Originally apprenticed to a bookbinder, Michael Faraday (1791–1867) began to attend Sir Humphrey Davy's chemistry lectures purely out of interest. Although he soon recognised that science would be his vocation, there was no defined career path to follow, and when he applied to Davy for work he was gently told to 'attend to the bookbinding'. It was only after a laboratory explosion in which Davy partially lost his sight that Faraday was taken on as his amanuensis. From this difficult beginning stemmed perhaps the most famous scientific career of the nineteenth century. This three-volume collection of Faraday's papers provides a comprehensive record of a key branch of his work. Volume 1, reissued here in a second edition of 1849, covers his early work in electricity and magnetism, including papers on lightning, electric fish, and notes on the elaborate and often beautiful experiments conducted to investigate whether magnetism could produce electricity.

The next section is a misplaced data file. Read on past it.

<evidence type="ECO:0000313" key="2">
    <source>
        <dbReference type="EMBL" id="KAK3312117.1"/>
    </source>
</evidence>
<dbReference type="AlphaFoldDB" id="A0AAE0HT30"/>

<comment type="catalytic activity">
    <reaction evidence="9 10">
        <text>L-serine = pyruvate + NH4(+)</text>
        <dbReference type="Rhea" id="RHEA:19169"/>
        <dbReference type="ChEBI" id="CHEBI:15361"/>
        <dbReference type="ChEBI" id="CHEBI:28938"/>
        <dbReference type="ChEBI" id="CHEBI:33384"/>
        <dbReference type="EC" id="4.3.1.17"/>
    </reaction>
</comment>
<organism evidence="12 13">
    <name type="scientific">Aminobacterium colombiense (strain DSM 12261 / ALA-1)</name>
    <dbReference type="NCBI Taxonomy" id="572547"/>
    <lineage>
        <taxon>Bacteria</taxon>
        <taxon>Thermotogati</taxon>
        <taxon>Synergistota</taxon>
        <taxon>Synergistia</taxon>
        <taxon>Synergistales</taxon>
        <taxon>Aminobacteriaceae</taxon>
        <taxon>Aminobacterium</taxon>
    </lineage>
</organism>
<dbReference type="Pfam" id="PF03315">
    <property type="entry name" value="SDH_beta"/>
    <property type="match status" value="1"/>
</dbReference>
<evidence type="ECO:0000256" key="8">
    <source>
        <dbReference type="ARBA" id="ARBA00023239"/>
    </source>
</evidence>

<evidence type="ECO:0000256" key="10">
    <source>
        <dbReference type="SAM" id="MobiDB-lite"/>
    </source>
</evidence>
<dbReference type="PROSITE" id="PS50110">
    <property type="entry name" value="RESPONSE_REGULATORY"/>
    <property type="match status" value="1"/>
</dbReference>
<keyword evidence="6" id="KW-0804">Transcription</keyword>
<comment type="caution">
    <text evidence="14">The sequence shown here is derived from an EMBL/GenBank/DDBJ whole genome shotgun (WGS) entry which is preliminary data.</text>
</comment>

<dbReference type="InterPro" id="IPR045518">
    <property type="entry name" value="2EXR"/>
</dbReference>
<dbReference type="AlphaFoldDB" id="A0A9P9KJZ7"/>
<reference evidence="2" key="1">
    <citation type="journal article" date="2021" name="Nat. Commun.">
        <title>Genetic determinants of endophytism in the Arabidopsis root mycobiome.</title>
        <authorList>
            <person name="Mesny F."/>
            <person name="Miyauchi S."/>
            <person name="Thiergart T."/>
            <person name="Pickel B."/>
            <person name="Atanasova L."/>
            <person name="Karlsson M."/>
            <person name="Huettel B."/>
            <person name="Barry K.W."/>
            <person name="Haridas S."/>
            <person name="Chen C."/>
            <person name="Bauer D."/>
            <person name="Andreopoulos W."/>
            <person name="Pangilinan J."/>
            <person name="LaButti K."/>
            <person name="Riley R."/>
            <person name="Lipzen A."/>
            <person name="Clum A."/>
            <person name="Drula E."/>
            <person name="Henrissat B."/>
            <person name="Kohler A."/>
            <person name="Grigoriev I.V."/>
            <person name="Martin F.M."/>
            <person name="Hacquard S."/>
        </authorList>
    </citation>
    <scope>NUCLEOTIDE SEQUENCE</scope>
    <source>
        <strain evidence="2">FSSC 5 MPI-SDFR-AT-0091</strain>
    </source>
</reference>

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- Date Published: October 2012
- format: Paperback
- isbn: 9781108053570
- length: 596 pages
- dimensions: 216 x 140 x 34 mm
- weight: 0.75kg
- contains: 9 b/w illus.
- availability: Available
Table of Contents
1. Induction of electric currents
2. Terrestrial magneto-electric induction
3. Identity of electricities from different sources
4. New law of electric conduction
5. Electro-chemical decomposition
6. Power of platina, etc. to induce combination
7. Electro-chemical decomposition continued
8. Electricity of the voltaic pile
9. Induction of a current on itself
10. Improved voltaic battery
11. On static induction
12. Conduction or conductive discharge
13. Disruptive discharge as glow
14. Nature of the electric force or forces.
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